A compilation of twelve previously available recordings, American Idol – 10th Anniversary – The Hits: Volume 1 presents one track from each of the show’s nine winners plus three notable finalists. The tunes are arranged chronologically based upon which season each artist appeared on the show. Don’t look here for anything fancy commemorating a decade of American Idol. The packaging is disappointingly simple. There are no photographs or biographies of any kind in the booklet. The only information provided is songwriting, production, and musician credits for each song.
With only about forty-five minutes of music, the overall value isn’t great. There are legitimate complaints to be made about which contestants were omitted. Season four runner-up Bo Bice had a huge hit with “Inside Your Heaven,” his 2005 debut single. Katharine McPhee, season five’s runner-up, was certified gold for her 2007 release “Over It.” Blake Lewis, second place in season six, scored a top ten Billboard Dance chart hit in 2008 with “How Many Words.” Season seven runner-up David Archuleta nearly topped the charts with “Crush” in 2008. All these hits are missing in action, despite ample room on the album. It should be noted that hits recorded by artists not under contract to 19 Entertainment (Josh Gracin, Elliot Yamin, among others) were likely not considered due to licensing issues.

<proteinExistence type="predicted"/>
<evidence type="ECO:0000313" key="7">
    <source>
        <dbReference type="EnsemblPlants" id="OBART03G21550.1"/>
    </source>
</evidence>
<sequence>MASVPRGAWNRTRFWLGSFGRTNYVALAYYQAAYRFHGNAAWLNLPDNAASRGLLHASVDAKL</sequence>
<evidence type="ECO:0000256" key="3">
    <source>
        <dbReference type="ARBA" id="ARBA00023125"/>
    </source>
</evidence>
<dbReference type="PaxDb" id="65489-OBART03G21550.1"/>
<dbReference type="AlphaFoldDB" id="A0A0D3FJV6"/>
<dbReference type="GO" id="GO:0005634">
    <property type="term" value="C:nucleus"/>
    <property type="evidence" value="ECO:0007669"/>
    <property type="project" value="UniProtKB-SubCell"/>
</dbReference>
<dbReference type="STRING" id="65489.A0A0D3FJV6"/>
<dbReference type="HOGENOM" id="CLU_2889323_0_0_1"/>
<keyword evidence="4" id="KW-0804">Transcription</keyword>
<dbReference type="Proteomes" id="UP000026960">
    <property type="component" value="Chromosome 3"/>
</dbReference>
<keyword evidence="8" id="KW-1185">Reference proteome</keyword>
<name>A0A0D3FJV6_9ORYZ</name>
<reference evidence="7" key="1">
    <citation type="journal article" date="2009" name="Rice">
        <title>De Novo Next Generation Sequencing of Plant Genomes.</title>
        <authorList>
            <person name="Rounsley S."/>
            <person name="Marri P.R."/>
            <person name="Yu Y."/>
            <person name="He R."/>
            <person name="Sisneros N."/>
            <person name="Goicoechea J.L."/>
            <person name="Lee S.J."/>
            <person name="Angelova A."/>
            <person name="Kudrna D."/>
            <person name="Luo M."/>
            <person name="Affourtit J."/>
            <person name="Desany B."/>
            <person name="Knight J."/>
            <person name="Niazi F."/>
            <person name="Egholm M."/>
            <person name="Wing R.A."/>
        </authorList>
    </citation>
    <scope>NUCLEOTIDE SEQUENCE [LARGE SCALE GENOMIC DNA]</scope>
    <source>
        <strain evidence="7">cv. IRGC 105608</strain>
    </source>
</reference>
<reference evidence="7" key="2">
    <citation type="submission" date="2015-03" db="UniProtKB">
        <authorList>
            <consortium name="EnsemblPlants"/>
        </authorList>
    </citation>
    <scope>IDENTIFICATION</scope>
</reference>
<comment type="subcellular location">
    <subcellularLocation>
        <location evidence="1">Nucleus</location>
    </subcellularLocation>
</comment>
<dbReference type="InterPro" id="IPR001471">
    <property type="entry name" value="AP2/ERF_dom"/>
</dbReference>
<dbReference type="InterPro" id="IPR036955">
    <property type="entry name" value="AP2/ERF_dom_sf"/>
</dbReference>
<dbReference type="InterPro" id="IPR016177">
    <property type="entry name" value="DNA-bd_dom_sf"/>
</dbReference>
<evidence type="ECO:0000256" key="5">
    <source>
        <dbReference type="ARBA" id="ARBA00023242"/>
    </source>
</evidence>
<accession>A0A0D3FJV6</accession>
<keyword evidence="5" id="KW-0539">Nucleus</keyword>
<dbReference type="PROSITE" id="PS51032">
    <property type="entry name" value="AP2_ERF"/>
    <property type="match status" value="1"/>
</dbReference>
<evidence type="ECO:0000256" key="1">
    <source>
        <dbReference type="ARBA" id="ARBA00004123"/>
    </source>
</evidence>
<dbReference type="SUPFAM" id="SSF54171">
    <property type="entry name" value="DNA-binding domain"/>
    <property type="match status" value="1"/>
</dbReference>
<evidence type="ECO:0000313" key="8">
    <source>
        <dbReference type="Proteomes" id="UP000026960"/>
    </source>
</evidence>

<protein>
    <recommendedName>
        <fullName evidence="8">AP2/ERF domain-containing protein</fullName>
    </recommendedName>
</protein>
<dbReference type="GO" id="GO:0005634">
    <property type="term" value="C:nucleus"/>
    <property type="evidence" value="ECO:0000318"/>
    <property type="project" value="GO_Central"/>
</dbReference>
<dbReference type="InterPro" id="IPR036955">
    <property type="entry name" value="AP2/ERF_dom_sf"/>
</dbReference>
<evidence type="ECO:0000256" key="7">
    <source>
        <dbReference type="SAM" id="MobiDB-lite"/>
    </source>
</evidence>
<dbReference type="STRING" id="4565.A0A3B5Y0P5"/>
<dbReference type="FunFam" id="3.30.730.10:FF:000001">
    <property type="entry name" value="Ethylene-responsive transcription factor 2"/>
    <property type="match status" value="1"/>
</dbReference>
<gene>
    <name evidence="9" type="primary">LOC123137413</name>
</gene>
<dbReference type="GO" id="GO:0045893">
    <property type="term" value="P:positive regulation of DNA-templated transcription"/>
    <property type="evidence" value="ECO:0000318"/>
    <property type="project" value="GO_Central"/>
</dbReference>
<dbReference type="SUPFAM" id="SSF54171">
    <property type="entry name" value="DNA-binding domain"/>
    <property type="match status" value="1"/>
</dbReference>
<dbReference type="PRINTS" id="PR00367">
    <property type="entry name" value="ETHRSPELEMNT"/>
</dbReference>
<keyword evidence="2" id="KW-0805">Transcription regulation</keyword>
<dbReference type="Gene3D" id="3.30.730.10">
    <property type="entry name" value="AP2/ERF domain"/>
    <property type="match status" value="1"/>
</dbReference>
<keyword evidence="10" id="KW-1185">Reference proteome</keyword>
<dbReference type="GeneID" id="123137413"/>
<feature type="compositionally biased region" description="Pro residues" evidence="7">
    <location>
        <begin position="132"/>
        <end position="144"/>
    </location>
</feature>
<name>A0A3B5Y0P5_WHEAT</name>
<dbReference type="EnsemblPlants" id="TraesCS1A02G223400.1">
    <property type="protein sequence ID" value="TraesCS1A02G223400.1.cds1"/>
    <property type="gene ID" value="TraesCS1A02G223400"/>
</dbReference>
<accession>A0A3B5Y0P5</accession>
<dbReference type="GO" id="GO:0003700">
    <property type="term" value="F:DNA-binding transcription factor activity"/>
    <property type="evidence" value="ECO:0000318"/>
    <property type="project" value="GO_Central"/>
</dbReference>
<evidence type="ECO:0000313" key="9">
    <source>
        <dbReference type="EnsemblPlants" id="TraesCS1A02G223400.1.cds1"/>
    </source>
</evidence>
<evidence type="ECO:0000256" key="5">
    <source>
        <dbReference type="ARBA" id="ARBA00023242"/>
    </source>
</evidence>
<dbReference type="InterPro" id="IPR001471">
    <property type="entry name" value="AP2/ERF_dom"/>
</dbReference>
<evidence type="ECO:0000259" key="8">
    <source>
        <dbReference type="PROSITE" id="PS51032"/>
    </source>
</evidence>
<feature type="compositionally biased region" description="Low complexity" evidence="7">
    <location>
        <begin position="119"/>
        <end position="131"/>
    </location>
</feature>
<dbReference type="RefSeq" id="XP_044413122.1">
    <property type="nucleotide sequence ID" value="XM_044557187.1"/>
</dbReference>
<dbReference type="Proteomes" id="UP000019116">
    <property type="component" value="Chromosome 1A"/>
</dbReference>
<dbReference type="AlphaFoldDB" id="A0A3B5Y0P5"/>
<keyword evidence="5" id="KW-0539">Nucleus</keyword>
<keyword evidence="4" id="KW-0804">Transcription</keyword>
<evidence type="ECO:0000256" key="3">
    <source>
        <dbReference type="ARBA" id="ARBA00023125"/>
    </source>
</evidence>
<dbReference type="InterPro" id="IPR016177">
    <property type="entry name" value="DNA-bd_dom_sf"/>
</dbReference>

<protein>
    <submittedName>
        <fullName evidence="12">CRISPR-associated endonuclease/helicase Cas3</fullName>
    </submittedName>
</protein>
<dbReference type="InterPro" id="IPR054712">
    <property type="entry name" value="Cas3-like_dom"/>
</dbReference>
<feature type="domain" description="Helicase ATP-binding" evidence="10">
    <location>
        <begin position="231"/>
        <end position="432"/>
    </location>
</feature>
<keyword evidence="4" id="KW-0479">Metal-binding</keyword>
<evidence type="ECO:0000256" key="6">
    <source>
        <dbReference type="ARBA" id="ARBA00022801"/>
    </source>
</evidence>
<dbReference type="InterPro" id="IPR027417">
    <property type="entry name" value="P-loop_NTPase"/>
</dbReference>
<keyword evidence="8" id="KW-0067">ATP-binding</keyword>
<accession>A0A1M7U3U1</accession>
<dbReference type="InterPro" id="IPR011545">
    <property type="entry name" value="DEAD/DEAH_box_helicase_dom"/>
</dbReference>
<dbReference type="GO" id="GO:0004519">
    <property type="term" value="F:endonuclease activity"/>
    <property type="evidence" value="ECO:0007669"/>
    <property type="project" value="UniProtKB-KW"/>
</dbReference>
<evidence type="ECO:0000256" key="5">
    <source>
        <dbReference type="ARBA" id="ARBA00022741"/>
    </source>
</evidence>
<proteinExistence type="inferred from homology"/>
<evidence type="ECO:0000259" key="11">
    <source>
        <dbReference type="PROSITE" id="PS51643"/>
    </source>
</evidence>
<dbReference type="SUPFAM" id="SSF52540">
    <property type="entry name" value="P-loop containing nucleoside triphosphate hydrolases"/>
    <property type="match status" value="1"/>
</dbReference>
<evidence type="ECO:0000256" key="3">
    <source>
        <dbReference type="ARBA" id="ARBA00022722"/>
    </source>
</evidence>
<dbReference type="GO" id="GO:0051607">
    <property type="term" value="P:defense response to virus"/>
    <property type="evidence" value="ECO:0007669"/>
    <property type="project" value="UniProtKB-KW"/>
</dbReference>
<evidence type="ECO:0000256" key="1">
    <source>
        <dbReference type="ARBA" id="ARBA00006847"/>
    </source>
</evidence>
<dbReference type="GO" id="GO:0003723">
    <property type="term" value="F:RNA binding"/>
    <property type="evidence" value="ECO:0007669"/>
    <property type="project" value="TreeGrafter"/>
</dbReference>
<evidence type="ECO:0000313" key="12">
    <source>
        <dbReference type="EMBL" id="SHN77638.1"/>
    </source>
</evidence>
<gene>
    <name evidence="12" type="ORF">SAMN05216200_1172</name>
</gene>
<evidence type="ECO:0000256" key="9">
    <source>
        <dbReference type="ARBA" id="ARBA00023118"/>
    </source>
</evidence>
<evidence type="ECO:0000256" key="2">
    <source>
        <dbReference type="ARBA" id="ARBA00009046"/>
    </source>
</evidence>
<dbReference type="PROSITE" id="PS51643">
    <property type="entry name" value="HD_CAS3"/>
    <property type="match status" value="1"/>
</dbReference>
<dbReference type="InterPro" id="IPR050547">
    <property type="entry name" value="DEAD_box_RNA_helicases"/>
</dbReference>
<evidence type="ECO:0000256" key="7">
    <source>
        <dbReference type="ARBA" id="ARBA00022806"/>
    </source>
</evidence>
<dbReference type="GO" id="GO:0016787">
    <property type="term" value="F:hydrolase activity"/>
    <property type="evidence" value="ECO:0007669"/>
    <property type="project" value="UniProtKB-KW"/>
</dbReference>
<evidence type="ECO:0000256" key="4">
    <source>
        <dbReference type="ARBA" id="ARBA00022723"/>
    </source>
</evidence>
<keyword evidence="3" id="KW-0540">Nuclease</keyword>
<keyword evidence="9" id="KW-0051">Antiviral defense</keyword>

The original Idol champ, Kelly Clarkson, kicks the set off with her 2004 smash “Since U Been Gone.” Peaking at number two on the Billboard Hot 100, the single wound up selling more than two million copies. Season two victor Ruben Studdard might’ve been better represented by his 2004 top ten single “Sorry 2004.” Instead we get his cover of Delaney and Bonnie’s “Superstar,” the B-side of his winner’s single. It was a major hit for Studdard on Billboard’s R&B chart, earning him a Grammy nomination for Best Male R&B Vocal. Incidentally he lost to Luther Vandross, whose own 1984 version of “Superstar” was the model for Studdard’s take on the song.
The first non-winner to appear on the album is season two runner-up Clay Aiken, with his 2004 single “Invisible.” Though it barely grazed the Billboard Top 40 (peaking at number thirty-seven), it fared much better on the Adult Contemporary chart. Strictly based on chart performance, either song from Aiken’s double A-side single “The Way/Solitaire” would have been more appropriate. Third season winner Fantasia Barrino had an R&B chart-topper with “When I See U,” certified gold in 2007. Of her several big hits, this double Grammy nominated song (Best Female R&B Vocal, Best R&B Song) was an ideal inclusion.
“Before He Cheats” was a no-brainer when it came to representing the fourth season winner, Carrie Underwood. This scorching country smash was certified triple-platinum and won two Grammys (Best Female Country Vocal, Country Song of the Year). The song was nominated a slew of other awards as well, winning several. Of course, Underwood has enough smash singles for her own “hits” compilation. Seeing as this compilation was limited to just one song per artist, this was the right choice.